The Small Business Administration an interim final rule that clarifies the amount of compensation that self-employed individuals are eligible to have forgiven. The SBA also revised its Paycheck Protection Program loan forgiveness application and issued a new EZ loan forgiveness application in an effort to streamline the loan forgiveness process.
Changes Made to SBA Interim Final Rules on Loan Forgiveness
On June 19, the U.S. Small Business Administration (SBA) issued another final interim rule which revises earlier rules in order to be consistent with the PPP Flexibility Act of 2020. In addition to changing the length of the covered period, the PPP Flexibility Act also amended the requirements regarding forgiveness of PPP loans to reduce, from 75 percent to 60 percent, the amount of PPP loan proceeds that must be used for payroll costs for the full amount of the PPP loan to be eligible for forgiveness.
Specifically, the new SBA rule sets out the amount of a loan that may be forgiven and provides that the actual amount of loan forgiveness will depend, in part, on the total amount spent over the 24-week period, beginning on the date the borrower’s PPP loan is disbursed (i.e., the covered period), on:
(1) payroll costs including salary, wages, and tips, up to $100,000 of annualized pay per employee (for 24 weeks, a maximum of $46,154 per individual, or for eight weeks, a maximum of $15,385 per individual), as well as covered benefits for employees (but not owners), including health care expenses, retirement contributions, and state taxes imposed on employee payroll paid by the employer (such as unemployment insurance premiums);
(2) owner compensation replacement, calculated based on 2019 net profit, with forgiveness of such amounts limited to eight weeks’ worth (8/52) of 2019 net profit (up to $15,385) for an eight-week covered period or 2.5 months’ worth (2.5/12) of 2019 net profit (up to $20,833) for a 24-week covered period, but excluding any qualified sick leave equivalent amount for which a credit is claimed under Section 7002 of the Families First Coronavirus Response Act (FFCRA) or qualified family leave equivalent amount for which a credit is claimed under Section 7004 of FFCRA;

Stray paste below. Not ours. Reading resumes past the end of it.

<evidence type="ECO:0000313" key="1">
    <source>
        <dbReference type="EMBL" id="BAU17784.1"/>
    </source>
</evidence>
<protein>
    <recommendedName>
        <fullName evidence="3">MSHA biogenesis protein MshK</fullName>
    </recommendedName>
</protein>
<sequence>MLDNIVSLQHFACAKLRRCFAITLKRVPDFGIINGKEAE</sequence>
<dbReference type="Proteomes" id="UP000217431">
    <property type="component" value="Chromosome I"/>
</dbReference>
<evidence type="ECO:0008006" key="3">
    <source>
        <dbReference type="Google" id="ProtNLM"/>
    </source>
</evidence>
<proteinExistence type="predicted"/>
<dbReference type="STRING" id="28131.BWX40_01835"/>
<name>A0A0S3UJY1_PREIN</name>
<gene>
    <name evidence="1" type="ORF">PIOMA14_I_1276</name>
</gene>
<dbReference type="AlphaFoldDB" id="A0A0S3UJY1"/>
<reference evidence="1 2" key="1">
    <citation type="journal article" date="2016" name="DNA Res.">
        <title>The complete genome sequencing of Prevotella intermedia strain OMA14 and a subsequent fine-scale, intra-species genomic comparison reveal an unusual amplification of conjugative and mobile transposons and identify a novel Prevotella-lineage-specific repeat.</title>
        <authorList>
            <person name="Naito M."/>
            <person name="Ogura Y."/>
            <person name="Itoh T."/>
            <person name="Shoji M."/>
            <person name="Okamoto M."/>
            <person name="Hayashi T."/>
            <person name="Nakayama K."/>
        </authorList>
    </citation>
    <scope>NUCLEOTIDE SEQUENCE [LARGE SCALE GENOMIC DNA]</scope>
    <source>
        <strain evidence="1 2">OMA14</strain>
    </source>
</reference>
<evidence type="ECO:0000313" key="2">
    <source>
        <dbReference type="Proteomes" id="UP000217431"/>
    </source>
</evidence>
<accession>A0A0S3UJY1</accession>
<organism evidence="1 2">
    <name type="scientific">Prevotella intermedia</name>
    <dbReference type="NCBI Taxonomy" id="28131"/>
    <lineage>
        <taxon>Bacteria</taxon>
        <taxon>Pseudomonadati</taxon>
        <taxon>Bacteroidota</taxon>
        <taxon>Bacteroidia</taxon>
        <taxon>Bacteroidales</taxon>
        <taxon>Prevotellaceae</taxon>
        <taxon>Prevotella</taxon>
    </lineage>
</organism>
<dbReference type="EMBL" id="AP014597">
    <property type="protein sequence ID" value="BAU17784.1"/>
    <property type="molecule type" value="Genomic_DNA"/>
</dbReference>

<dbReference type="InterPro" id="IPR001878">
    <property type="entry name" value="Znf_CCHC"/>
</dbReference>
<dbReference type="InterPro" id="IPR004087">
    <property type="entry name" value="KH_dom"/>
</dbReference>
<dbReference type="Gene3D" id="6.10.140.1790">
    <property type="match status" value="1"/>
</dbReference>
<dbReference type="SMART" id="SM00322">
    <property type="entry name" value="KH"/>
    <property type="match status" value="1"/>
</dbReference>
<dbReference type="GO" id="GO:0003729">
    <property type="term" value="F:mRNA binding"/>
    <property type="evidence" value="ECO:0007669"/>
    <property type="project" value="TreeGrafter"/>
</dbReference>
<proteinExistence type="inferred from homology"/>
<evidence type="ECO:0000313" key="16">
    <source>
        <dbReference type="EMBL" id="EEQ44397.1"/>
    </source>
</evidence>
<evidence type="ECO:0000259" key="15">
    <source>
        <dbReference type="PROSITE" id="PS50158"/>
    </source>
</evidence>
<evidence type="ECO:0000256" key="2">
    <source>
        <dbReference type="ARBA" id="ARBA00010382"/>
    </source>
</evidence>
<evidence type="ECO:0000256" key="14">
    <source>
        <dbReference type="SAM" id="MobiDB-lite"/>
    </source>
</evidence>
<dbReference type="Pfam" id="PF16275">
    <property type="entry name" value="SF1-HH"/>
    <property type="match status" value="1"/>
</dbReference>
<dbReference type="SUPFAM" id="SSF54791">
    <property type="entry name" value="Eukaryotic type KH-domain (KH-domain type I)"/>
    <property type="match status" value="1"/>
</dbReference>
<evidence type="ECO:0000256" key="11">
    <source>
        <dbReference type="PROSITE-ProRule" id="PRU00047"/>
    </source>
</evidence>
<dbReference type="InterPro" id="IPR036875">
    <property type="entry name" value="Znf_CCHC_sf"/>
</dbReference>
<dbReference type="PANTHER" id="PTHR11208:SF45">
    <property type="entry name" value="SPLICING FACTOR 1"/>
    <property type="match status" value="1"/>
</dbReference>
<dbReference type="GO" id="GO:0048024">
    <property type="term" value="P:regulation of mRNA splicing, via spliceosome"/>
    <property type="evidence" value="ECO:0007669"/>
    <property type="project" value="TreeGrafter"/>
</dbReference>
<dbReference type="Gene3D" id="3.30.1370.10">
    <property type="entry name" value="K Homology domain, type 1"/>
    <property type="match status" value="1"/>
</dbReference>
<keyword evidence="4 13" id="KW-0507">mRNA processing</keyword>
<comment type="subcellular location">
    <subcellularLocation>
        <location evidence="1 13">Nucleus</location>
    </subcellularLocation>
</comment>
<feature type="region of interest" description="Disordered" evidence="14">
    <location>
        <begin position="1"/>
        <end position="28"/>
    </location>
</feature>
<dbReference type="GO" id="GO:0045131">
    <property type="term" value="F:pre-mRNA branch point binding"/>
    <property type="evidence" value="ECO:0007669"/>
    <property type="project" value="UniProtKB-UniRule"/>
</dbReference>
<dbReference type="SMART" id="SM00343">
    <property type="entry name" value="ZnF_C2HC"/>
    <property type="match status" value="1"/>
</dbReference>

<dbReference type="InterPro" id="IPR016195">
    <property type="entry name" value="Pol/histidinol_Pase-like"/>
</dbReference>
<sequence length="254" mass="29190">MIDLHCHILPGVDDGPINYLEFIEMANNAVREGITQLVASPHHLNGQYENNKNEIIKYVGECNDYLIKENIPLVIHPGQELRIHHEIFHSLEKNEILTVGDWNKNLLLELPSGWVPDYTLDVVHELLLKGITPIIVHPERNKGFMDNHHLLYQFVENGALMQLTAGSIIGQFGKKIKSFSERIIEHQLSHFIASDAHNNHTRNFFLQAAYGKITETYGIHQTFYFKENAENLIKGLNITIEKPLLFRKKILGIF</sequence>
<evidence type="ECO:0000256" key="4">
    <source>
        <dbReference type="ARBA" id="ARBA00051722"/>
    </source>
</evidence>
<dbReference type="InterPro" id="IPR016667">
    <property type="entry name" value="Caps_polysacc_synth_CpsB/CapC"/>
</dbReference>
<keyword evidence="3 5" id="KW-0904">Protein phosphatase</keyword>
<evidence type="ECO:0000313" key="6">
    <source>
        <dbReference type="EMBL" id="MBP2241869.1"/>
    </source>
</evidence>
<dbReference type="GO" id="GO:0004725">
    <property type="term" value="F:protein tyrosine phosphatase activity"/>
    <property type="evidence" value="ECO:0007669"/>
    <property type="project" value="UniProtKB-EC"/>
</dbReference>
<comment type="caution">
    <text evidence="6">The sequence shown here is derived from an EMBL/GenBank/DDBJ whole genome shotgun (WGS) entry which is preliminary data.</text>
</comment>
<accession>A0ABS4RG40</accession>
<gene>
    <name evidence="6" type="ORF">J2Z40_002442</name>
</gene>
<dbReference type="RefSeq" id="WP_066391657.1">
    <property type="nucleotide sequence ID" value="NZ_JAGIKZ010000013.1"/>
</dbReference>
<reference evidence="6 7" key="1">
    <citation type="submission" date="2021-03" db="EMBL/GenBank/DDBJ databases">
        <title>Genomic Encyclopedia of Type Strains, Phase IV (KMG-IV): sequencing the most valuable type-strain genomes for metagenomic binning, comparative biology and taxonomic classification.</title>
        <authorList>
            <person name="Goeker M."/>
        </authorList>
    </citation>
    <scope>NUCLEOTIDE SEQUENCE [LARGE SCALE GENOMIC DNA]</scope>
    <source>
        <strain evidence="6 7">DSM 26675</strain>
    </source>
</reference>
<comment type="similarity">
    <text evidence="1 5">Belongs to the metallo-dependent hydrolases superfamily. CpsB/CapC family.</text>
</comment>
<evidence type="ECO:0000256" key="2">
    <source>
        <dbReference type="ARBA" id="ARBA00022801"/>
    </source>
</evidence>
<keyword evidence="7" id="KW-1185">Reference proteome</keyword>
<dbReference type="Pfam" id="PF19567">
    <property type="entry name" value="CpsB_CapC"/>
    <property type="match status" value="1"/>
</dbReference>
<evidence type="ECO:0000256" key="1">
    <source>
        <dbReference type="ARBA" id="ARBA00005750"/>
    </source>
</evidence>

(3) payments of interest on mortgage obligations on real or personal property incurred before February 15, 2020, to the extent they are deductible on Form 1040 Schedule C (business mortgage payments);
(4) rent payments on lease agreements in force before February 15, 2020, to the extent they are deductible on Form 1040 Schedule C (business rent payments); and
(5) utility payments under service agreements dated before February 15, 2020, to the extent they are deductible on Form 1040 Schedule C (business utility payments).
The SBA stated that it has determined that it is appropriate to limit the forgiveness of owner compensation replacement for individuals with self-employment income who file a Schedule C or F to either eight weeks’ worth (8/52) of 2019 net profit (up to $15,385) for an eight-week covered period or 2.5 months’ worth (2.5/12) of 2019 net profit (up to $20,833) for a 24-week covered period per owner in total across all businesses.
SBA Revises Loan Forgiveness Application and Issues Releases New EZ Form
Also, last week, the SBA, in consultation with the Department of the Treasury, posted a revised Paycheck Protection Program (PPP) loan forgiveness. The revised application, which is only 5 pages long including the last page which requests optional demographic information, implements changes made by the PPP Flexibility Act. In addition to revising the full forgiveness application, the SBA also published a new EZ version of the forgiveness application, Form 3508EZ, which is only three pages long including the last page which also requests optional demographic information. Form 3508EZ applies only to borrowers that:
(1) are self-employed and have no employees; or
(2) did not reduce the salaries or wages of their employees by more than 25 percent, and did not reduce the number or hours of their employees; or
(3) experienced reductions in business activity as a result of health directives related to COVID-19, and did not reduce the salaries or wages of their employees by more than 25 percent.
The PPP Flexibility Act changed the “covered period” in which borrowers have to utilize their loan proceeds and still be eligible for full forgiveness of the loan amount from eight weeks to 24 weeks. Both loan forgiveness applications give borrowers the option of using the original eight-week covered period (if their loan was made before June 5, 2020) or the extended 24-week covered period. These changes should result in a more efficient process and make it easier for businesses to realize full forgiveness of their PPP loan.